One of the early human embryos described by His is shown in Fig. 85. The veil-like structure around the embryo is the amnion. This embryo measures 2.6 mm. and was estimated to be 18-21 days old (the estimate in the light of more recent studies probably being too low). The body is more robust than in the preceding stage. In addition to the cephalic flexure the dorsum in profile is a curve, with three rather prominent regions of curvature; a cervical flexure, a dorsal flexure and a sacral flexure. The whole embryo is slightly twisted around its long axis, the head turned toward the left and the caudal end toward the right. In the cervical region are three vertical depressions which diminish in size from before backward. Alternating with these are prominences which also diminish from before backward. These alternating depressions and prominences are the branchial grooves and arches which are homologues of the gill slits and gill bars in fishes. The first arch lies in front of the first groove and bounds the oral fossa laterally; its two subdivisions, the mandibular process and maxillary process, with the notch between representing the future angle of the mouth, are already differentiated. Through the development of the first arch the depth of the oral fossa is considerably increased. The heart causes a conspicuous protrusion on the ventral side of the cervical region. The constriction between the body of the embryo and the yolk sac is marked, and this attenuated portion of the yolk sac is from now on spoken of as the yolk stalk. The structure attached caudal the yolk stalk and turned over the right side of the embryo is the belly stalk which later will be included in the umbilical cord.


Fig. 86. Human embryo of 4 mm. Rabl, from Kollmann's Atlas.

An embryo of 4 mm. is shown in Fig. 86. All the flexures are accentuated, so that the head and tail are close together. The fourth branchial arch has appeared behind the third groove and a fourth groove behind the fourth arch. The small structure behind the fourth groove may be the rudimentary fifth arch. The arches diminish rather uniformly from the first to the last. The rudiment of the eye is visible on the side of the forebrain region as a circular eminence surrounded by a slight groove. The heart protuberance is strikingly prominent. Certain new features have appeared at 'this stage, the limb buds. The fore-limb bud is a rounded eminence opposite the anterior part of the dorsal flexure; the hind-limb a similar structure opposite the sacral flexure. The limb buds, as tar as surface appearance goes, are Simply outgrowths from the body wall starting as small rounded eminences which, as development proceeds, become larger and finally differentiated into the various parts of the extremities.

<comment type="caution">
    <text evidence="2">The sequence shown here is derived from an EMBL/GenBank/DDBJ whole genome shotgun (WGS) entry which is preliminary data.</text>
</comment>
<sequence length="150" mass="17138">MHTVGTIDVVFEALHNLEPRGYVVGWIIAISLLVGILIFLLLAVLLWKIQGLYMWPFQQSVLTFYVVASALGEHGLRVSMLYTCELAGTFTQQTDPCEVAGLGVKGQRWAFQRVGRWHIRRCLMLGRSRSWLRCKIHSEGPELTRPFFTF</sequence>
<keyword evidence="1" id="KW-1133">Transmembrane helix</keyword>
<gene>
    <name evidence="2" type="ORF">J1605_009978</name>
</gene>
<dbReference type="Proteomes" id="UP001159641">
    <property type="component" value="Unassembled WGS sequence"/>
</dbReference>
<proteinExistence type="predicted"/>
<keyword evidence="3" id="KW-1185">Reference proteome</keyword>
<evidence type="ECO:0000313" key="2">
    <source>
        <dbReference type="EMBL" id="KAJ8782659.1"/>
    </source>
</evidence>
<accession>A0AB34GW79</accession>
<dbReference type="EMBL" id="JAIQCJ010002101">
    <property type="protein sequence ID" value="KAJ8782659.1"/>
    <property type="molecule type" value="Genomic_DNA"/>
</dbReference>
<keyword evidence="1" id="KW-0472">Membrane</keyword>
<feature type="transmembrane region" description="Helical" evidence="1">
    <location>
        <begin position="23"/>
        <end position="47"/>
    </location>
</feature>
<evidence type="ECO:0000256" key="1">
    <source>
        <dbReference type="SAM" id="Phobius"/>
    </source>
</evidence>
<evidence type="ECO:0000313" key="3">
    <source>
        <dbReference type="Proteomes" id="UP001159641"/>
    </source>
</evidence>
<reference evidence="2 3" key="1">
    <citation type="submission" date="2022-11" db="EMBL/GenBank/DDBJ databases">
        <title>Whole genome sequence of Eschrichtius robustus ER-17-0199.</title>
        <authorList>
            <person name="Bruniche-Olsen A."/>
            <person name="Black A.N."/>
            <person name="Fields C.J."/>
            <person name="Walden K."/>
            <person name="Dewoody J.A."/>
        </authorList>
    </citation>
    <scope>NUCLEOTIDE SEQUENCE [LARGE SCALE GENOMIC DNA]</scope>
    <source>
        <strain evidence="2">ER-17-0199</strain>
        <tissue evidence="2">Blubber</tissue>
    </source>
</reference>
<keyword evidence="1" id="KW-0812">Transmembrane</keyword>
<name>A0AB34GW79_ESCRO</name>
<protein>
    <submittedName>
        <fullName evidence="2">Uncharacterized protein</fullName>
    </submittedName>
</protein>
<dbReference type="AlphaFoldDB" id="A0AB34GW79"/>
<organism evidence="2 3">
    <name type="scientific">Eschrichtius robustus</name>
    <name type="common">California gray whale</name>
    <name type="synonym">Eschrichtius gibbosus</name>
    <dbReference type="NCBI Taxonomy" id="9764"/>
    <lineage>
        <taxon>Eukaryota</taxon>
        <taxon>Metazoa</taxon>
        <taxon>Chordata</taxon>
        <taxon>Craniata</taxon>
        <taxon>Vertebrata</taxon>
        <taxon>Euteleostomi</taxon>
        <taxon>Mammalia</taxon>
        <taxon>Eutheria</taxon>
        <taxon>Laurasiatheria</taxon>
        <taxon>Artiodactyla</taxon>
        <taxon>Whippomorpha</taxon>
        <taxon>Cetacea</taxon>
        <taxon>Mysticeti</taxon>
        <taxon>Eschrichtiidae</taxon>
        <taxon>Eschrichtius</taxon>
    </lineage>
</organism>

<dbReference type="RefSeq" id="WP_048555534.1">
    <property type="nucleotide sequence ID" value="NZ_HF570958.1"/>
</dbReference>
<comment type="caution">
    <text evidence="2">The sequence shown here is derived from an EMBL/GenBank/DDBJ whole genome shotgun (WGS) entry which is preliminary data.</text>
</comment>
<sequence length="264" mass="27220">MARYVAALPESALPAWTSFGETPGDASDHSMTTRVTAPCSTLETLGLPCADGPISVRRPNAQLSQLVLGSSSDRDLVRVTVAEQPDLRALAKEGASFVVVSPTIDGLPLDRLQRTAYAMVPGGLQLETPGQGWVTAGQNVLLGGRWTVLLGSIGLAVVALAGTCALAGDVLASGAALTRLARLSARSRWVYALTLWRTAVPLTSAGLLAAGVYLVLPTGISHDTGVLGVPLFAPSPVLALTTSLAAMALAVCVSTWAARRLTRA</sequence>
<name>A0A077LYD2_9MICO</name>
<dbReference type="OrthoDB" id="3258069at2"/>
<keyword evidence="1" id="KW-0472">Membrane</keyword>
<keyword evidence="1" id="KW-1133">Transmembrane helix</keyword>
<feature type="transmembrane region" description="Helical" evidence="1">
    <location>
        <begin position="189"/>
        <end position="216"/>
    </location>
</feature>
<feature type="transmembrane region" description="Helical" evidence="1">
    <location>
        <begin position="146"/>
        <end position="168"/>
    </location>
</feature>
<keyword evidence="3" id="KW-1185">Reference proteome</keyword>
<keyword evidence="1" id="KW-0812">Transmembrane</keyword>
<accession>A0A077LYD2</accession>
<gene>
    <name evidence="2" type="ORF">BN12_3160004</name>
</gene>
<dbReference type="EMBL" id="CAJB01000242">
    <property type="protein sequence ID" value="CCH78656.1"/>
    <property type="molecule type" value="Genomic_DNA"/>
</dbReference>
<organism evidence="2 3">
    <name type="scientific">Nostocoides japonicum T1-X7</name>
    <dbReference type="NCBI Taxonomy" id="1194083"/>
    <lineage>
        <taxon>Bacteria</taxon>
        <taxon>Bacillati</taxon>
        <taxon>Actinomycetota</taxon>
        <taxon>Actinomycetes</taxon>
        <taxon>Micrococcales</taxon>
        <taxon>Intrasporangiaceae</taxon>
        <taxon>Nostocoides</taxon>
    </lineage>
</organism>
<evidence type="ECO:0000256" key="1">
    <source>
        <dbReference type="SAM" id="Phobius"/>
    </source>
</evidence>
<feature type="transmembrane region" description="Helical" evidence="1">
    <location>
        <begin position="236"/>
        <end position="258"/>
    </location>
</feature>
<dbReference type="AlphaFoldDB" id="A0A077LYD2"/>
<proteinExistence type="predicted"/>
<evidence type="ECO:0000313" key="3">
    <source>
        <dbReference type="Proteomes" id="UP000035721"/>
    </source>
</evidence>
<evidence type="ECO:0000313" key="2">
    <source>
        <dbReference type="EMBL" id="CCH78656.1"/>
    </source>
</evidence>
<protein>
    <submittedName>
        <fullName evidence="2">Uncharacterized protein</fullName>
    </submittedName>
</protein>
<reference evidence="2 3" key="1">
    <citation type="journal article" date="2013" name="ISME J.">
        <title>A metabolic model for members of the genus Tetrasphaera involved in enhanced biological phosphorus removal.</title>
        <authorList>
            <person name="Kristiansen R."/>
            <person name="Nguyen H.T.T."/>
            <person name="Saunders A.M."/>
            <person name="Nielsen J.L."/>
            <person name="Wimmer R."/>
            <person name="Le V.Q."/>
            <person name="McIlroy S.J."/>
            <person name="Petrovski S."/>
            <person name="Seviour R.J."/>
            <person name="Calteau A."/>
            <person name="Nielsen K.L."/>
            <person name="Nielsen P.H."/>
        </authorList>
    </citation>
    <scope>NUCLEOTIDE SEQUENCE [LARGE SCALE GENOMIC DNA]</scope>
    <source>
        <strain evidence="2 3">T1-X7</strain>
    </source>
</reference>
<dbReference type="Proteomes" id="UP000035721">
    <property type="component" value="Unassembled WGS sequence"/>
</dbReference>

Fig. 87. Human embryo with twenty-seven primitive segments (7 mm., 26 days). Mall.

In a 7-mm. embryo described by Mall (Fig. 87), the flexures are slightly more accentuated than in the 4-mm. stage. The branchial arches and grooves are still prominent. The first groove, of which the dorsal part marks the site of the external auditory meatus, is at this time particularly well developed. The eye is a stronger feature than in the preceding stage. The distinct depression in front of the first arch is the nasal fossa. The limb buds are larger than in the 4 -mm. embryo. The general curvature of the embryo is so sharp at this stage that the rudimentary tail is almost in contact with the head.

In Fig. 88, showing an embryo of 7.5 mm. with 27 primitive segments, the head is somewhat larger in proportion to the body. This character becomes accentuated as development proceeds and is especially noticeable up to the time of birth. The cervical and sacral flexures are still sharp, but the dorsal flexure is not quite so prominent. From now on, the body becomes more nearly straight. The rotundity of the ventral side of body is due to the heart and liver, the two organs now lying close together. The branchial arches are not actually smaller but appear less prominent. The second arch has enlarged and grown back over the third and fourth, partially hiding them. The limb buds' are larger; and the fore-limb bud now shows a transverse constriction dividing it into a proximal and a distal portion, the latter being the rudiment of the hand.